Journal of molecular biology

Specificity determinants in small multidrug transporters.

PMID 25479374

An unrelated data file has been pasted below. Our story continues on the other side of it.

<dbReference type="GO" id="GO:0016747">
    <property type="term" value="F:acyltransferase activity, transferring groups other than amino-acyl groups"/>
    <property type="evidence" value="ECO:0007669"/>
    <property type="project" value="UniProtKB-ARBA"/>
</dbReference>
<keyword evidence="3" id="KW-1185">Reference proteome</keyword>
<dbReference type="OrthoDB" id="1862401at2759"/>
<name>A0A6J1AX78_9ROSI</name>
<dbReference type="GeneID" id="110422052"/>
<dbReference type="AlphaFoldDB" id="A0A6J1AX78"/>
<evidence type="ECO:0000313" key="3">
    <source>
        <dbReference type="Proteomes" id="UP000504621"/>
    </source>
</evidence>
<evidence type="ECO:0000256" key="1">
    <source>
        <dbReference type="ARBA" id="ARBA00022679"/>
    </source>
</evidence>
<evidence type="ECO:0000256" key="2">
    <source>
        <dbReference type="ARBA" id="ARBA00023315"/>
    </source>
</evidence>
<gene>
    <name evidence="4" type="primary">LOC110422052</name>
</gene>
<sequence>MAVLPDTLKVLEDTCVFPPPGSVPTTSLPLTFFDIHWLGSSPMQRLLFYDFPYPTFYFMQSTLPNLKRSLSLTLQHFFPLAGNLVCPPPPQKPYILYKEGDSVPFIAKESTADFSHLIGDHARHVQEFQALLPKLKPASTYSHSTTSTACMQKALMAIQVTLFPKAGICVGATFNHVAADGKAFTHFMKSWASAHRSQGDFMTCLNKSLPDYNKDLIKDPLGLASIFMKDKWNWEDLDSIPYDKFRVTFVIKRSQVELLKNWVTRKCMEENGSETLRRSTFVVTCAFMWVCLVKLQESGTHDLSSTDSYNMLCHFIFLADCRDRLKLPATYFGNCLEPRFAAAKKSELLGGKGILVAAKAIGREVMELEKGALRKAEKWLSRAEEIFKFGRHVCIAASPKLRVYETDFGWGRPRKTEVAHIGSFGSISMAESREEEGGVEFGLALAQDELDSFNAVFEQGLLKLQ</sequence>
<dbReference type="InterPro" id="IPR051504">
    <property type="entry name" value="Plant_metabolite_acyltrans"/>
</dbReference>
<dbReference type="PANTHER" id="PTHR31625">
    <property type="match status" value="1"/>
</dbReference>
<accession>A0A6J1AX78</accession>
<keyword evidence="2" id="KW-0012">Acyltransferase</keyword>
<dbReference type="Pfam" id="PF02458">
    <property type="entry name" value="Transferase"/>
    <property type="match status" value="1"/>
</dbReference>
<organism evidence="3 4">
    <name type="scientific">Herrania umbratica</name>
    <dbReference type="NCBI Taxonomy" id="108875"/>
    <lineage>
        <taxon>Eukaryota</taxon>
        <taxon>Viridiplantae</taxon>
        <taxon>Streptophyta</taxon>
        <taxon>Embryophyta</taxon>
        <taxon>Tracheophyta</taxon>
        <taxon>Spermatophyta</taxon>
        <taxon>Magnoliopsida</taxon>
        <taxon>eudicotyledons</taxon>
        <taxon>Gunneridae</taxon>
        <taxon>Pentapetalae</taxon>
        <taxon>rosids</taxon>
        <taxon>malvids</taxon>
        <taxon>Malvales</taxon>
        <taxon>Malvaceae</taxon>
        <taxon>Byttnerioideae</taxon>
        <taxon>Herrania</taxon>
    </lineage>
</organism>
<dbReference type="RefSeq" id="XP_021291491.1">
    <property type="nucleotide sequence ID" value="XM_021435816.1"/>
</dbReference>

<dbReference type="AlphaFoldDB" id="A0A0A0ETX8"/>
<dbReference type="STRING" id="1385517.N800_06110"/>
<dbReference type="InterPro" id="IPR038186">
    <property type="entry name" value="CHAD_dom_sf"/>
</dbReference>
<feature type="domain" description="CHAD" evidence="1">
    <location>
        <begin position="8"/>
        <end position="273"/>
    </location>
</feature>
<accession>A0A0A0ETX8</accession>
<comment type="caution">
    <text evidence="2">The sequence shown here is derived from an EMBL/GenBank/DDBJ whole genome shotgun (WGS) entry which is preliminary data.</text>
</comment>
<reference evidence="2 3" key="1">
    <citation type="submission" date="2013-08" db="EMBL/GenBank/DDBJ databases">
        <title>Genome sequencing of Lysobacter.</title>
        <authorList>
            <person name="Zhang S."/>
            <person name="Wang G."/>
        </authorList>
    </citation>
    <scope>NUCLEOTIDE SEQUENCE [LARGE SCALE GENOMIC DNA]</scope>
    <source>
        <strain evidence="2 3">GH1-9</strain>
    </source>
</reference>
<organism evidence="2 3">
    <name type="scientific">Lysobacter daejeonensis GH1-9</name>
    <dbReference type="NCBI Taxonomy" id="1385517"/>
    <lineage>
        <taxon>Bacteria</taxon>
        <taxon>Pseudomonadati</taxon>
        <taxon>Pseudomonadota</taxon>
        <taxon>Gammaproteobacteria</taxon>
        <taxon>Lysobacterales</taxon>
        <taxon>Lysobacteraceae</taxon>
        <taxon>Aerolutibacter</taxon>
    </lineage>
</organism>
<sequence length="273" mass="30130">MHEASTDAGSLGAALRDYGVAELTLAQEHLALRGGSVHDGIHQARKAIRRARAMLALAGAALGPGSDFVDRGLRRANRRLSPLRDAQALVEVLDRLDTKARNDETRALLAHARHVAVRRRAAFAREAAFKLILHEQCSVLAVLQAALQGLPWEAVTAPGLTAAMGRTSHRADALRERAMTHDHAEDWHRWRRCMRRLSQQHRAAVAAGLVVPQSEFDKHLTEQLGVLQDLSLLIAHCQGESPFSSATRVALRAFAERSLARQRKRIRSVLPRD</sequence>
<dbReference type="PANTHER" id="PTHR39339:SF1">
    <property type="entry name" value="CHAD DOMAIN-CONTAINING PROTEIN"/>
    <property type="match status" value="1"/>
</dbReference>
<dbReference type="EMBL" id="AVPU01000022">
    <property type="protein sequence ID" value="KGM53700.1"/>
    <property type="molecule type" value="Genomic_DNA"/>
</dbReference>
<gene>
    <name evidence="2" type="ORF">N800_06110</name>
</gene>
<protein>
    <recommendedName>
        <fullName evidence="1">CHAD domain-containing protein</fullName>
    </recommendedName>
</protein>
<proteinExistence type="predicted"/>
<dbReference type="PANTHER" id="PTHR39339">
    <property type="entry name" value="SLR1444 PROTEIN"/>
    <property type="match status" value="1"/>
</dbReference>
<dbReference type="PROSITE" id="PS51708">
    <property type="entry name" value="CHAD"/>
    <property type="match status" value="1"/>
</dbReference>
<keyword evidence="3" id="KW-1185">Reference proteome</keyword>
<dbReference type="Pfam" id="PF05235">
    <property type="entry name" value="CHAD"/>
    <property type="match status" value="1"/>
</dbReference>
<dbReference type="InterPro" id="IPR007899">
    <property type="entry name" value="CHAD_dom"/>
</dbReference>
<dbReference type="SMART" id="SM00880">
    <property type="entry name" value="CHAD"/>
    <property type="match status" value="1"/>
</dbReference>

Multiple-antibiotic resistance has become a major global public health concern, and to overcome this problem, it is necessary to understand the resistance mechanisms that allow survival of the microorganisms at the molecular level. One mechanism responsible for such resistance involves active removal of the antibiotic from the pathogen cell by MDTs (multidrug transporters). A prominent MDT feature is their high polyspecificity allowing for a single transporter to confer resistance against a range of drugs. Here we present the molecular mechanism underlying substrate recognition in EmrE, a small MDT from Escherichia coli. EmrE is known to have a substrate preference for aromatic, cationic compounds, such as methyl viologen (MV(2+)). In this work, we use a combined bioinformatic and biochemical approach to identify one of the major molecular determinants involved in MV(2+) transport and resistance. Replacement of an Ala residue with Ser in weakly resistant SMRs from Bacillus pertussis and Mycobacterium tuberculosis enables them to provide robust resistance to MV(2+) and to transport MV(2+) and has negligible effects on the interaction with other substrates. This shows that the residue identified herein is uniquely positioned in the binding site so as to be exclusively involved in the mediating of MV(2+) transport and resistance, both in EmrE and in other homologues. This work provides clues toward uncovering how specificity is achieved within the binding pocket of a polyspecific transporter that may open new possibilities as to how these transporters can be manipulated to bind a designed set of drugs.